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‘Shrink Next Door’ Journalist Sues Bloomberg, Demanding Profits From TV Adaptation

Joe Nocera argues his former employer is withholding profits from his podcast that was turned into an Apple TV+ series

Joe Nocera, who helped to create the hit Wondery podcast that was turned into an Apple TV+ series “The Shrink Next Door,” is suing his former employer Bloomberg Media over breach of contract.

Nocera, who is no longer with Bloomberg, is arguing the media company owes him profits from the Apple adaptation.

Nocera teamed with Wondery when he was an opinion columnist at Bloomberg to turn an unpublished column into a podcast that would end up being “The Shrink Next Door.” At the time, Bloomberg and Wondery had an existing partnership where they would collaborate on podcasts. Nocera’s story about Marty Markowitz and his therapist Isaac “Ike” Herschkopf was one of those collaborations.

Following the success of the podcast, Wondery shopped the rights to the podcast, which were acquired by MRC Studios. According to the lawsuit, Wondery and Bloomberg “would split any revenues generated from an agreement with MRC.”

Additionally, the lawsuit stated that “Bloomberg and Nocera also entered into a contract under which Nocera and Bloomberg agreed to evenly split all revenues Bloomberg earns from the exploitation of the podcast by any third-party not affiliated with Bloomberg.”

Nocera was expected to receive 100% of Bloomberg’s half of the initial option price for the series, which amounted to $125,000, according to the lawsuit. But Nocera says that Bloomberg told him that he would not be entitled to any advertising revenue from the series, citing the company’s stance that journalists were not entitled to advertising profits. Nocera argues this breaches the “all revenue” part of his deal.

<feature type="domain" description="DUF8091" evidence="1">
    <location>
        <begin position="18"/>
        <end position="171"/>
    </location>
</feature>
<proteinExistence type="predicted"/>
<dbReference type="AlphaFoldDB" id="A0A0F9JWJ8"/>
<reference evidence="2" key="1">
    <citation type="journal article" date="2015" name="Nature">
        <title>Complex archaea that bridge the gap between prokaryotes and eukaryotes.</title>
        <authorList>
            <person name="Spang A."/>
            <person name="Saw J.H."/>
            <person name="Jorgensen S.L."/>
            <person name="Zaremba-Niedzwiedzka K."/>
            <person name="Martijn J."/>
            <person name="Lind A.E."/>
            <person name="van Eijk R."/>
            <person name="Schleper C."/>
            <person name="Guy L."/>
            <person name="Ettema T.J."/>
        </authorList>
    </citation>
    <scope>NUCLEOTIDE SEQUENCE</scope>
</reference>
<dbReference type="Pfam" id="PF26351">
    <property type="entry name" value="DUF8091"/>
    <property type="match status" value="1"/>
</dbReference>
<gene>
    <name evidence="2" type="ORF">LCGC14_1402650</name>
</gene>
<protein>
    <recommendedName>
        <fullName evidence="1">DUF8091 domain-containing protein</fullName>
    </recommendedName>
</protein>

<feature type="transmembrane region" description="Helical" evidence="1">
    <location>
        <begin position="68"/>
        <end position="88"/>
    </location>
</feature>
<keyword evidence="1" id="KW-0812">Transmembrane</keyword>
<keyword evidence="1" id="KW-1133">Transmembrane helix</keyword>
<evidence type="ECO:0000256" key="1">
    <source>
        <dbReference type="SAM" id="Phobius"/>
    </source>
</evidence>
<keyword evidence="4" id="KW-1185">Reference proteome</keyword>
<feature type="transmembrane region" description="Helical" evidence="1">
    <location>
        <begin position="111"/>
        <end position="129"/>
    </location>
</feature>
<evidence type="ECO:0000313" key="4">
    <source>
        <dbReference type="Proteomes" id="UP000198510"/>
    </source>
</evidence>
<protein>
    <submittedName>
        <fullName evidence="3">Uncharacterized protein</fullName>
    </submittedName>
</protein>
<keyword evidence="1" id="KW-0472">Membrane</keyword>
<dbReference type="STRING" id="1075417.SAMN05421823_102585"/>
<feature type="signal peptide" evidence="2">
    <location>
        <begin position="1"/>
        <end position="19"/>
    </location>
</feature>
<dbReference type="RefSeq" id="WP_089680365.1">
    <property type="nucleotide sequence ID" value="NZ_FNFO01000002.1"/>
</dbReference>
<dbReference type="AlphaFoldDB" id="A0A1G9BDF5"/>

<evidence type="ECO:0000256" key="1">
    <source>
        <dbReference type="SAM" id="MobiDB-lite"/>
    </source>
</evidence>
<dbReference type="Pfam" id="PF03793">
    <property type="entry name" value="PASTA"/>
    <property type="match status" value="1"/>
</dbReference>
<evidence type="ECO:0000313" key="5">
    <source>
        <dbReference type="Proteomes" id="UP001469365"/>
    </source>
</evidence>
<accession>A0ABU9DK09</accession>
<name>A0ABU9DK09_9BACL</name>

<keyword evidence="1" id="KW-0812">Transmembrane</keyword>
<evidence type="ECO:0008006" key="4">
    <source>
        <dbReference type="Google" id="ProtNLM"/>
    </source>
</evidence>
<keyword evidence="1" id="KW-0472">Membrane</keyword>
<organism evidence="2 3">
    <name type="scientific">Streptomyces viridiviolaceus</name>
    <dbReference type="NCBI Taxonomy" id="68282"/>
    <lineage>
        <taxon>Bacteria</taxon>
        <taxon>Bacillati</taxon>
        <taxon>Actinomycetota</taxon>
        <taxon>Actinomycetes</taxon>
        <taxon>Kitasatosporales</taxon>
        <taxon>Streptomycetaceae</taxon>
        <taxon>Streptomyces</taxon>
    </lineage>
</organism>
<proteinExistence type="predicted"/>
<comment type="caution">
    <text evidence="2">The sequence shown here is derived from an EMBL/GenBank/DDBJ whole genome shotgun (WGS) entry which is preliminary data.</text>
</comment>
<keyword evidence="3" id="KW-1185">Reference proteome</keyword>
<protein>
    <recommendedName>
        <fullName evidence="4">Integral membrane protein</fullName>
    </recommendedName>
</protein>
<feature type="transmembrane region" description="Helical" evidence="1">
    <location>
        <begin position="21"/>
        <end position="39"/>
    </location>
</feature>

In the lawsuit, Bloomberg acknowledged that MRC owed Nocera $322,500 but that the bulk of that money had aleady been paid out, with the rest amounting to $35,000. Nocera would get that money when Bloomberg recieved it from MRC. Nocera argues he is owed much more than that.

A spokesperson for Bloomberg News told TheWrap: “Mr. Nocera was treated fairly in all of his dealings with Bloomberg. We have honored and will continue to honor all of our contractual obligations with him.”

Shortly after the podcast was released, Nocera began to engage in a public dispute with investor Marc Cohodes regarding a biotech company called MiMedx. Nocera was strongly criticizing Cohodes in his columns, which drew complains by Cohodes over his rhetoric. Nocera also had to make some high-profile corrections to a few of his columns. After he went after Cohodes on Twitter in September, he was fired by Bloomberg (you can read the whole story on that in The Washington Post).

Pamela Chelin contributed to this story